States Rights

The states rights issue formed the basis of the civil war. The unionists fought against the   principle of a individual government while the confederationists fought against the principle of a central government, which was in existence at the time of the civil war. In the view of the Unionists, the government’s role was to preserve the principle of democracy as the united states of America. The unionists believed that single state governments would jeopardize the unity of America and would therefore undermine the principle and the name of their country since there would be no uniting factor. (Herndon, William H. and Jesse W. Welk.22-45)

The confederationists on the other hand believed that democracy would be practiced best  if the single states were left to rule themselves. (McPherson, James M .39-52).

They propagated that each state should have the right to make its own laws and enforce them totally exclusive of the greater nation of America. This believes were founded on the argument that the single central government would impose laws which were not favored by all, with the

Emancipation

Act as an example.

The American war according to the confederationists was indeed a fight for the restoration of democracy. Democracy in the sense of self rule more than a government of the people, by the people and for the people (Shaw, Albert.119-140).

In view of the confederationist’s argument, the role of the government is portrayed as: to protect the individual rights and decisions of its citizens. The signing of the Emancipation Proclamation by Lincoln was seen as a misrepresentation of the wishes of some of the Americans.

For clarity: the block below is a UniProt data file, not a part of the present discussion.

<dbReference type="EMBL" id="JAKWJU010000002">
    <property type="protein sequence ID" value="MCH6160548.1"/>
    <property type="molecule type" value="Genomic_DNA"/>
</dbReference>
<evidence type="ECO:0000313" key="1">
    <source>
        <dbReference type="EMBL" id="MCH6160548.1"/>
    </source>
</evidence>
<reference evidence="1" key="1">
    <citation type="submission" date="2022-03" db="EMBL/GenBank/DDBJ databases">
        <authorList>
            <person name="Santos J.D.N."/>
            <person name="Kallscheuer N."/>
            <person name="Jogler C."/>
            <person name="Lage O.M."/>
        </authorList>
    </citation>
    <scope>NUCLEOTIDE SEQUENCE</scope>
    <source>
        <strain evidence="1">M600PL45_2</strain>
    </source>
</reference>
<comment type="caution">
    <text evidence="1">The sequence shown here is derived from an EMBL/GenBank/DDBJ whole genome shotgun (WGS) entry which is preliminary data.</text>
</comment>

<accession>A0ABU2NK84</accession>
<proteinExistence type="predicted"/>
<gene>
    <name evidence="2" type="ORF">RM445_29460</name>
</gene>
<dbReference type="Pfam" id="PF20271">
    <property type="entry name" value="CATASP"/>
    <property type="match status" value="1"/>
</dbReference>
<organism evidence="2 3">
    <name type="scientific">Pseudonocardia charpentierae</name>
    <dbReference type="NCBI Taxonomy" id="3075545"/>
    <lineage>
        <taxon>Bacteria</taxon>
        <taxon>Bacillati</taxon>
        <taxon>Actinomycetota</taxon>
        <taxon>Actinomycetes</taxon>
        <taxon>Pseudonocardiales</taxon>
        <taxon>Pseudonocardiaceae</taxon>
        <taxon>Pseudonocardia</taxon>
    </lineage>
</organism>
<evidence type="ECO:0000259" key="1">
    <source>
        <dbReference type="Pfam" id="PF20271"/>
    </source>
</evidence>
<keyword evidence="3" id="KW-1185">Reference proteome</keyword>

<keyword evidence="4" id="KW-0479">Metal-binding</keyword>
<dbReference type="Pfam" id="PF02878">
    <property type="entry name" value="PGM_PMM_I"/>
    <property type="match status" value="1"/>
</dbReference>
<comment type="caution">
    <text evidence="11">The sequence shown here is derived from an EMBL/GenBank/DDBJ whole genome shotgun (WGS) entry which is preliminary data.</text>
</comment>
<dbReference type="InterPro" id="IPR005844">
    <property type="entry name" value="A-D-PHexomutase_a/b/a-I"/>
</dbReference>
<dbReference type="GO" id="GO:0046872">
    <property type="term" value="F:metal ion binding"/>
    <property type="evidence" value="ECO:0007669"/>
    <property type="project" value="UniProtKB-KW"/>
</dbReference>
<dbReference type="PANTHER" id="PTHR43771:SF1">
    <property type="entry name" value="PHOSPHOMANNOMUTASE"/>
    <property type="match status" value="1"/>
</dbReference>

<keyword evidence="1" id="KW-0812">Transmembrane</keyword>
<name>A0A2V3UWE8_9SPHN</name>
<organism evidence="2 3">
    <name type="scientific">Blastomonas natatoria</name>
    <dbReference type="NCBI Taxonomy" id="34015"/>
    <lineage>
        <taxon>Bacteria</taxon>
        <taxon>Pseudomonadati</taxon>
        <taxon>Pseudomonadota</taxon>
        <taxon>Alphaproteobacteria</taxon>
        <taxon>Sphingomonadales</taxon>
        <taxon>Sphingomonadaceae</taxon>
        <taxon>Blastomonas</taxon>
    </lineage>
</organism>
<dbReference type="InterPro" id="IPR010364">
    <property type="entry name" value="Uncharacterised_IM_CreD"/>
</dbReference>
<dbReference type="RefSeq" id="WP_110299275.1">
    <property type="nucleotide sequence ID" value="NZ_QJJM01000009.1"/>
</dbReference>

If the wishes of the confederationists were to be met, each state would have the right to   make its independent decision on the slavery issue. The civil became an indication of the strength in unity against individualism. This was stressed by Lincoln in the Gettysburg speech, at the beginning, gives that very unity of the nation as the foundation on which America was formed.

By accepting the calls for states’ rights, Lincoln would be undermining this foundation.

The Evolution of Lincoln’s thinking.

Up to the point of the Gettysburg address, Lincoln had demonstrated a new kind of thinking among the leaders of the United States of America. He negated and questioned several conventionalities, such as slavery. This new and different kind of thinking rubbed many people the wrong way including those of his colleagues. Lincoln’s fundamental differences in thinking was in the slavery and the states’ rights issues. On the slavery issue, Lincoln felt that if America was founded on the principle that all men were created equal, why then were some people (Blacks) serving others (whites) as slaves? To Lincoln, to abolish slavery was more of a moral obligation than an act of state administration. In signing the Emancipation Proclamation, Lincoln showed that it wasn’t in another man’s power to decide the whether another man should be free.